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Archive for the ‘Hyper-V’ Category

Packer template for Alpine Linux on Hyper-V and Azure; GitHub – tomconte/packer-alpine-azure

Posted by jpluimers on 2020/10/05

Cool: a Packer template for Alpine Linux on Hyper-V and Azure: [WayBack] GitHub – tomconte/packer-alpine-azure

I like Alpine Linux because it is lightweight and the focus of being very secure, how popular it is in the Docker scene where it replaced Ubuntu and is now the standar package at [Archive.is/A2] library/alpine – Docker Hub and the motto [WayBack] Alpine Linux; Small. Simple. Secure. Alpine Linux is a security-oriented, lightweight Linux distribution based on musl libc and busybox.

Alpine is not yet out of of the box endorsed by Azure ([WayBack] Endorsed distributions of Linux | Microsoft Docs) so this is a very welcome tool.

From the readme:

Packer template for Alpine Linux on Hyper-V and Azure

This Packer template will generate a VHD suitable for use in Hyper-V or Azure.

How it works

  • The Packer template downloads the Alpine 3.6 ISO from the official download site.
  • It then uses setup-alpine to perform an installation to disk.
  • The answers file is served using Packer’s built-in HTTP server.
  • It also installs the hvtools package and enables the hv_kvp_daemon service so Hyper-V can detect the VM is running and retrieve its IP address. (Read more about Hyper-V Integration Services.)

Software installed

The Packer provisioning step performs the following actions in order to prepare a proper Azure image:

  • Installs Python and OpenSSL, plus sudo and bash
  • Installs the shadow package (for useradd)
  • Installs the Azure Linux Agent
  • Adds recommended boot parameters
  • Sets the ssh client interval to 180
  • Enables the Azure Agent to start at boot

The template also installs a custom useradd script (in /usr/local/sbin) that changes the behavior of adding password-less accounts (i.e. accounts that log in using SSH keys). By default useradd locks the password-less account, preventing it from logging in. The custom script forces an illegal password, so that the password cannot be used to log in, but leaves the account unlocked so it can be access via SSH.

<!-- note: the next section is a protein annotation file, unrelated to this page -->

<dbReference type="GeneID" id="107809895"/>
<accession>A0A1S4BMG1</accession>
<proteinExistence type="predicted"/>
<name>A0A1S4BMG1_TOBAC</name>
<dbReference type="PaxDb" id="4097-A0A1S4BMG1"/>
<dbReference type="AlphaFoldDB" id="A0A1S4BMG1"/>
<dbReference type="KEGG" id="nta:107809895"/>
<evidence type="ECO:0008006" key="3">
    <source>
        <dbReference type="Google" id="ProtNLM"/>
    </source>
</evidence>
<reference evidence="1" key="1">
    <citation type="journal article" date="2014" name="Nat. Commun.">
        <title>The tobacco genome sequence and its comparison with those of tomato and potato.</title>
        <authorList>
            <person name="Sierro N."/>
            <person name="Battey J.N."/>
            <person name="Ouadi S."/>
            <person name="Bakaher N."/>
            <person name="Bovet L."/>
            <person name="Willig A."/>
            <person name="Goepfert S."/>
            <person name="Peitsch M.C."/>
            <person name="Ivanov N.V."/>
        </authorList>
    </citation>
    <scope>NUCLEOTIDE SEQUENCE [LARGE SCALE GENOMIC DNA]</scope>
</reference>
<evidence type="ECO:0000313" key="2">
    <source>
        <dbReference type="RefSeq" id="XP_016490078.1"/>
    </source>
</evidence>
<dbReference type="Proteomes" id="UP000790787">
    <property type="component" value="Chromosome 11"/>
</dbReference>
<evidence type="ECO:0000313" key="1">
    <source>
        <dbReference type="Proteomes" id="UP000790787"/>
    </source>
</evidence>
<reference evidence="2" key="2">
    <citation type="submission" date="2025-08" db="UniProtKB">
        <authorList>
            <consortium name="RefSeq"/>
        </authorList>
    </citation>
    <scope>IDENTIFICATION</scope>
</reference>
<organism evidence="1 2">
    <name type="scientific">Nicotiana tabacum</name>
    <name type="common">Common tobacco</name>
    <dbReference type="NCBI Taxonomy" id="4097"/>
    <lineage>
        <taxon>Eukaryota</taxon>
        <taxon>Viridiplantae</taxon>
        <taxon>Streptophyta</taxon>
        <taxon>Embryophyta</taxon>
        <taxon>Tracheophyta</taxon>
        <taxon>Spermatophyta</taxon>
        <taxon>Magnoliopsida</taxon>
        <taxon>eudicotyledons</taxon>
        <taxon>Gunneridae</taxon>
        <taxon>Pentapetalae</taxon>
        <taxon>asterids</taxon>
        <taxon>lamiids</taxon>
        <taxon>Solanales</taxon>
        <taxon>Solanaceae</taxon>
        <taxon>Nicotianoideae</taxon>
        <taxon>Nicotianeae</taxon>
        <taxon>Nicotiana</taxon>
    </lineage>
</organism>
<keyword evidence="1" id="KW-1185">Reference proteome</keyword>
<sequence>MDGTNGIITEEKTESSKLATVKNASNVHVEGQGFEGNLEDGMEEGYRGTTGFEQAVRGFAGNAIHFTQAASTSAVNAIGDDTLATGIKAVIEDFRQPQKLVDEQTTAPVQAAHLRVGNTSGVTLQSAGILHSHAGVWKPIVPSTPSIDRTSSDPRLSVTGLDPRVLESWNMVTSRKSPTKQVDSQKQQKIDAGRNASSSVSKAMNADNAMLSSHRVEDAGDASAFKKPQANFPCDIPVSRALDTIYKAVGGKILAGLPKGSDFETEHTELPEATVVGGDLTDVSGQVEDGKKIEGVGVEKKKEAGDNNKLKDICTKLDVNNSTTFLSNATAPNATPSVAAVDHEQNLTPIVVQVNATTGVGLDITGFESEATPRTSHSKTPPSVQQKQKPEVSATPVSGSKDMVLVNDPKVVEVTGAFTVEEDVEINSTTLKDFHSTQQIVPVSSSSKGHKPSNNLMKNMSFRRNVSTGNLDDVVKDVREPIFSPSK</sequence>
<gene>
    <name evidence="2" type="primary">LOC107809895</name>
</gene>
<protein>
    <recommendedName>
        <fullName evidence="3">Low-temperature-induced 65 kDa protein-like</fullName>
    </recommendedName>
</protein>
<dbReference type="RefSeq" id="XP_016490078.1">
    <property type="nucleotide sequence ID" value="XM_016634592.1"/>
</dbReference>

How to use the template

On Linux, using qemu

Check out the packer-qemu branch for a WIP version that builds the Alpine image using qemu, allowing you to generate the image from a Linux machine.

Detailed docs TBD, but the Windows instructions below should help.

On Windows, using Hyper-V

The commands need to be run from an elevated PowerShell prompt so that they can interact with Hyper-V.

First run the template. This will generate a VHDX file locally, in output-hyperv-iso.

packer build alpinehv.json

To use the image in Azure, you need to convert the image to VHD using convert.ps1.

The deploy.cmd script will upload the VHD to Azure and start a VM based on the image. Please amend the script variables as necessary.

Once the VM is started, you can log on via ssh and make any additional changes. Then deprovision the VM to get it ready to be used as an image:

waagent -deprovision

Finally, makeimage.cmd will deallocate the VM, capture it as an image, and start another VM based on that image.

TODO